Brazilian Air Controllers Want Militaries Out and Dozens of New Staff

For a week now Brazilians are facing 40-minute to 4-hour delays in all their major airports due to a work slowdown staged by the country’s air controllers. The disruption is making life quite hard for those travelling during the All Souls Day holiday’s prolonged weekend, which starts this Thursday, November 2.

São Paulo, Rio, Belo Horizonte, Brasí­lia, Recife and Fortaleza are some of the capital cities hit by the work-to-rule action started last Friday, October 27, to protest work overload, understaffing and low compensation.

The slowdown started in the Brazilian capital Brasí­lia’s airport where controllers decided to stick to strict rules of safety, increasing the distance between planes landing or taking off and decreasing the number of aircraft watched  by each controller.

They argue that international rules establish that each operator shouldn’t control more than 14 planes and that’s what they intend to do.

The crisis triggered the intervention of president Luiz Inácio Lula da Silva who summoned the sector’s main authorities on Tuesday in search of a solution.  Brazilian Defense Minister, Waldir Pires, announced some measures in an attempt to control the crisis, but he admitted that an agreement with the air controllers remains elusive in the short term.

Among the measures being implemented as a palliative are changes in routes so that flights don’t need to use Brasí­lia’s control tower,  cancellation of all vacation and days off and recruitment of new controllers.

Travel agencies are worried that people will start cancelling flights and giving up planned trips due to the slowdown if the situation is not brought soon under control.

After a meeting with minister Pires, the president of the National Flight Protection Workers Union, Jorge Botelho, said that the measures announced by the government are not enough to change the chaotic situation at the airports. He doesn’t see any improvement in the picture in less than 10 days.

The only real solution, he says, is to increase the number of flight controllers. Transferring controllers from one center to the other would just spread the lack of resources, according to him. Botelho is also in favor of  taking the civilian air control from military hands, which, he says only hurts the air controllers’ work.

"Our position is that air control operations cannot work in a militarized structure. For quite some time air controllers have been asking the military that we have examinations for new air controllers. The last examination we had was 20 years ago."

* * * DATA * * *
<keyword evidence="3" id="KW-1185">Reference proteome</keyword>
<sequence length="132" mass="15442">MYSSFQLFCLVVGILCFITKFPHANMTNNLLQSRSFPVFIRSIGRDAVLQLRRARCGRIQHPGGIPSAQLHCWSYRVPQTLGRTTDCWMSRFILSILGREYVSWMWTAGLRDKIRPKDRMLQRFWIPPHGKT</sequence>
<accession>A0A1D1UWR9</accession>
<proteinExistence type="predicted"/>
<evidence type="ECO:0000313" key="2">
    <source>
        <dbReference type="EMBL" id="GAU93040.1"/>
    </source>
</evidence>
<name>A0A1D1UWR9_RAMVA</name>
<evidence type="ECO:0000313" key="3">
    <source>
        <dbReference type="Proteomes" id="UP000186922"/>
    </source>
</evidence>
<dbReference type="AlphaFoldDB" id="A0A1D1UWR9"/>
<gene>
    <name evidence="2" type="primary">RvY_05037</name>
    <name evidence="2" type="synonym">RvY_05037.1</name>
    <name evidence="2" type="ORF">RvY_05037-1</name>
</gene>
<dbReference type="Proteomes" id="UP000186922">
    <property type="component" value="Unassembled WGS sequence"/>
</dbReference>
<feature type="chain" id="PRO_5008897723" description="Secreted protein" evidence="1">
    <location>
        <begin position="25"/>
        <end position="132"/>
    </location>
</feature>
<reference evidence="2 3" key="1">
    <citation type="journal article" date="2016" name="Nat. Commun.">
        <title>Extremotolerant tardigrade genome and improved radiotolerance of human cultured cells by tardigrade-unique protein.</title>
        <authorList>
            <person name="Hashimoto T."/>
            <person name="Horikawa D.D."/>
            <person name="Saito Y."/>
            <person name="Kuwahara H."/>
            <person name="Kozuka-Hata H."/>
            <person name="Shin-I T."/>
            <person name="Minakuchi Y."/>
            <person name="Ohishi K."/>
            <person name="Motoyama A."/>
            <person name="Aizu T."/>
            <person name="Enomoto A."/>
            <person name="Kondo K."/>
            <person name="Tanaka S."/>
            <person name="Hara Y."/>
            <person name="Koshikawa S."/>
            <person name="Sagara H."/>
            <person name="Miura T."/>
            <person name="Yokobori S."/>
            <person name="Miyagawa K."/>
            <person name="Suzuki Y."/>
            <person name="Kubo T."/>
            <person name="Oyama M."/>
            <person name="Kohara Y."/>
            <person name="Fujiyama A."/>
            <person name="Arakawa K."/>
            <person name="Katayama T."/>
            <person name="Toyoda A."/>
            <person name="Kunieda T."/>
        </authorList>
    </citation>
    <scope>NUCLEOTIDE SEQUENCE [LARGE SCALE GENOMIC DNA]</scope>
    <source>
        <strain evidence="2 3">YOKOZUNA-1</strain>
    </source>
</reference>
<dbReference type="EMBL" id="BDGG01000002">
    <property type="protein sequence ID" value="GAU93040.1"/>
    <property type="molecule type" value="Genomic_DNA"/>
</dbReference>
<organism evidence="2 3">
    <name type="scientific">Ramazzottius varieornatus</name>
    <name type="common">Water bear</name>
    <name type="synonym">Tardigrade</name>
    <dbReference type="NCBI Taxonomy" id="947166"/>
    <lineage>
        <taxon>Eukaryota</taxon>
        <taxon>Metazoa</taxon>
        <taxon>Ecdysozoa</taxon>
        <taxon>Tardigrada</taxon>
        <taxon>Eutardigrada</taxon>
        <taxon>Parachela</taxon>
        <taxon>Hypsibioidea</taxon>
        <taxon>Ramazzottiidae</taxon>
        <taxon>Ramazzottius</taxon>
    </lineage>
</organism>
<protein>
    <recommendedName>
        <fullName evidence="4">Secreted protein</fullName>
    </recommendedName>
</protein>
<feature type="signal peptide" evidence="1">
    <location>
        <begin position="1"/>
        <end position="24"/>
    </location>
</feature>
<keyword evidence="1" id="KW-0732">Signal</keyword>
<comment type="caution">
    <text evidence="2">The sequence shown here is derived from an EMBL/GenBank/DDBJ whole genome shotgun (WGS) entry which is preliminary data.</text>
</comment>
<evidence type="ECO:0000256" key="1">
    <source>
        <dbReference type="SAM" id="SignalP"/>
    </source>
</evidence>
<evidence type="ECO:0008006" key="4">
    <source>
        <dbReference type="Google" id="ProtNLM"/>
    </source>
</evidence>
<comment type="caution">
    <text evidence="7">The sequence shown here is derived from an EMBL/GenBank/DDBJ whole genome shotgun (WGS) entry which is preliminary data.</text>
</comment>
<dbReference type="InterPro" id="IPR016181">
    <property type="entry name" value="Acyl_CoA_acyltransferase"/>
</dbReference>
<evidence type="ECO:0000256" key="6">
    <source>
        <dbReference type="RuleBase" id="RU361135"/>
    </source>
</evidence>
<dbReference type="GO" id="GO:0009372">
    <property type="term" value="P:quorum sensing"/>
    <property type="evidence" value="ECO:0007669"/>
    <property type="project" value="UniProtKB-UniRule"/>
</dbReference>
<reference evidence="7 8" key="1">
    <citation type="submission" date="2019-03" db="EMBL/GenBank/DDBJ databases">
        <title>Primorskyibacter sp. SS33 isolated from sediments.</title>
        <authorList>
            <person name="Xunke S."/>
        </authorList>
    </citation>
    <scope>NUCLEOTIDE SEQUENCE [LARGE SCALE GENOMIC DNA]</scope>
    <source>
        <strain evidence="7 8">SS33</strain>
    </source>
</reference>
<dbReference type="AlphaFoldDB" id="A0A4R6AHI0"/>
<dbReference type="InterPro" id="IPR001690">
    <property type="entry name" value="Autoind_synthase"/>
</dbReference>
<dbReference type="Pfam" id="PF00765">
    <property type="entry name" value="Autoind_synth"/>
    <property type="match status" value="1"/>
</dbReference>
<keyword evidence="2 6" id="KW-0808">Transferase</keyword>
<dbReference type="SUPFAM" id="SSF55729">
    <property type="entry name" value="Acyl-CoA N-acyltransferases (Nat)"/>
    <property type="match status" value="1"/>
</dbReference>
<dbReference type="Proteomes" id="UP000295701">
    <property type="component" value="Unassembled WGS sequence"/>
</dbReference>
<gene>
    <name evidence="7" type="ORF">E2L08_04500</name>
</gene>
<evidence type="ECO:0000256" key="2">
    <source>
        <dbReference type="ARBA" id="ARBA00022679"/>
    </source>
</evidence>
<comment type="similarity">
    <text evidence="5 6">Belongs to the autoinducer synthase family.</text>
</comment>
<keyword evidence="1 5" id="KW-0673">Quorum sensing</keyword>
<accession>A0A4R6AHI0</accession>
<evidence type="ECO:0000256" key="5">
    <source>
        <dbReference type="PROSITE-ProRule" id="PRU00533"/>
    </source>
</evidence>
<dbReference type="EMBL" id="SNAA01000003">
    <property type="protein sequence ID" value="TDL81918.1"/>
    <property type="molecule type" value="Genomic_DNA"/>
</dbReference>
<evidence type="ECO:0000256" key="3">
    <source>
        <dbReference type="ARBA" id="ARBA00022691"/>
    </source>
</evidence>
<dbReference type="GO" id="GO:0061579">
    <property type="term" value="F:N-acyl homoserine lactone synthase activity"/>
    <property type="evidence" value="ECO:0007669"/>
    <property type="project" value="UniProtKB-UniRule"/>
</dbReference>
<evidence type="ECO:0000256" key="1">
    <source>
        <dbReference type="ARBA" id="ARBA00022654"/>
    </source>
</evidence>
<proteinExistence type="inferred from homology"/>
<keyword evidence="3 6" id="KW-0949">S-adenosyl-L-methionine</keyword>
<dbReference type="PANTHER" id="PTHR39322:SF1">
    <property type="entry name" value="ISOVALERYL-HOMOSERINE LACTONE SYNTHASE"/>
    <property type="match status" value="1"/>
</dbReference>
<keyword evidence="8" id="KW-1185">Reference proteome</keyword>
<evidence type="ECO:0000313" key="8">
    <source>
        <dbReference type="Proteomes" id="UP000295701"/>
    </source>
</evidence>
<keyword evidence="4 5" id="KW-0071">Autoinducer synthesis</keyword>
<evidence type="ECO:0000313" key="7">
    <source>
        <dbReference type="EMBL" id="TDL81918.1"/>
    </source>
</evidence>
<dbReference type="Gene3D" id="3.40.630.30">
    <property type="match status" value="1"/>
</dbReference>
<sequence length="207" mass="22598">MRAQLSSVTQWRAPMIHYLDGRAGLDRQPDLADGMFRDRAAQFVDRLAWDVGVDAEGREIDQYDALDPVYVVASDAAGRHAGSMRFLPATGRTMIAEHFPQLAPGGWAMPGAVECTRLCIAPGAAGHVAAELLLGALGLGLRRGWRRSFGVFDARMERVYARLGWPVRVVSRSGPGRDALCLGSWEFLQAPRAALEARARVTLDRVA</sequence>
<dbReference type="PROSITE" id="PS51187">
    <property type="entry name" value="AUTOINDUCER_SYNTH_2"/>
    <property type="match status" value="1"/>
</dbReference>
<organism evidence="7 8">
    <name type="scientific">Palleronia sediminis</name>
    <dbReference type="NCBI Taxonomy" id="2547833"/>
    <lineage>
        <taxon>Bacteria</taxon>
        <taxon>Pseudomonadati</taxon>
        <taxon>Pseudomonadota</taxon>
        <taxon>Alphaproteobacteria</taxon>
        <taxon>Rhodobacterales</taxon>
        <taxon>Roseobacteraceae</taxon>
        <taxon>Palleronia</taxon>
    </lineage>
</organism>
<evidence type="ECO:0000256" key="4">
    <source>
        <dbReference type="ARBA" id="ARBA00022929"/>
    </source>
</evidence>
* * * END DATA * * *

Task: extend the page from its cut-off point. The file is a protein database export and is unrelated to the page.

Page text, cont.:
Botelho argues that the Armed forces should mind the Air Defense and leave the management of the air traffic to the civilians. Among Brazil’s 3,200 air controllers only 500 are civilians. According to him, only Brazil and Argentina still use the military model in South America and Argentina is already abandoning this approach:

"Argentina is already changing. Are we going to be the only country in South America that will keep walking backwards?"

The union chief blames the chaotic situation on the growth of Brazil’s civilian aviation in the last two years without a corresponding planning by the Air Force command.

"In these past few years there was a tremendous growth and the number of flights grew. Despite the lack of staff we were able to keep working thanks to traffic management. With the recent departure of 18 controllers, however, some sectors were disabled. It doesn’t do any good to activate a certain sector if there are not enough men to operate it."

Botelho denied that he and his colleagues are engaged in a work-to-rule action and assured that they are doing all they can under the circumstances. "How can we activate certain sectors if we have not enouth men. We have to work managing the traffic flow. The separation between airplanes is increased so that the operators available are able to meet the demand."

While international rules require that each controller be responsible for up to 14 planes at the same time, according to Jorge Nunes, president of the Air Traffic Controllers Association of Rio de Janeiro, before the September 29 collision between the Boeing 737 and the Legacy jet, which left 154 dead, each controller was handling between 16 and 18 planes, simultaneously.

Botelho says that the understaffing problem had been taken to the Air Force command in 2004. At the time his association had urged the hiring of 64 new controllers. The proposal was approved by the Defense Ministry, he says, adding that he doesn’t know why the Air Force didn’t approve the request. 

"All the problems faced by the controllers have been reported to management. If they don’t communicate them to their superiors, it is because we have a militarized structure," he concluded.


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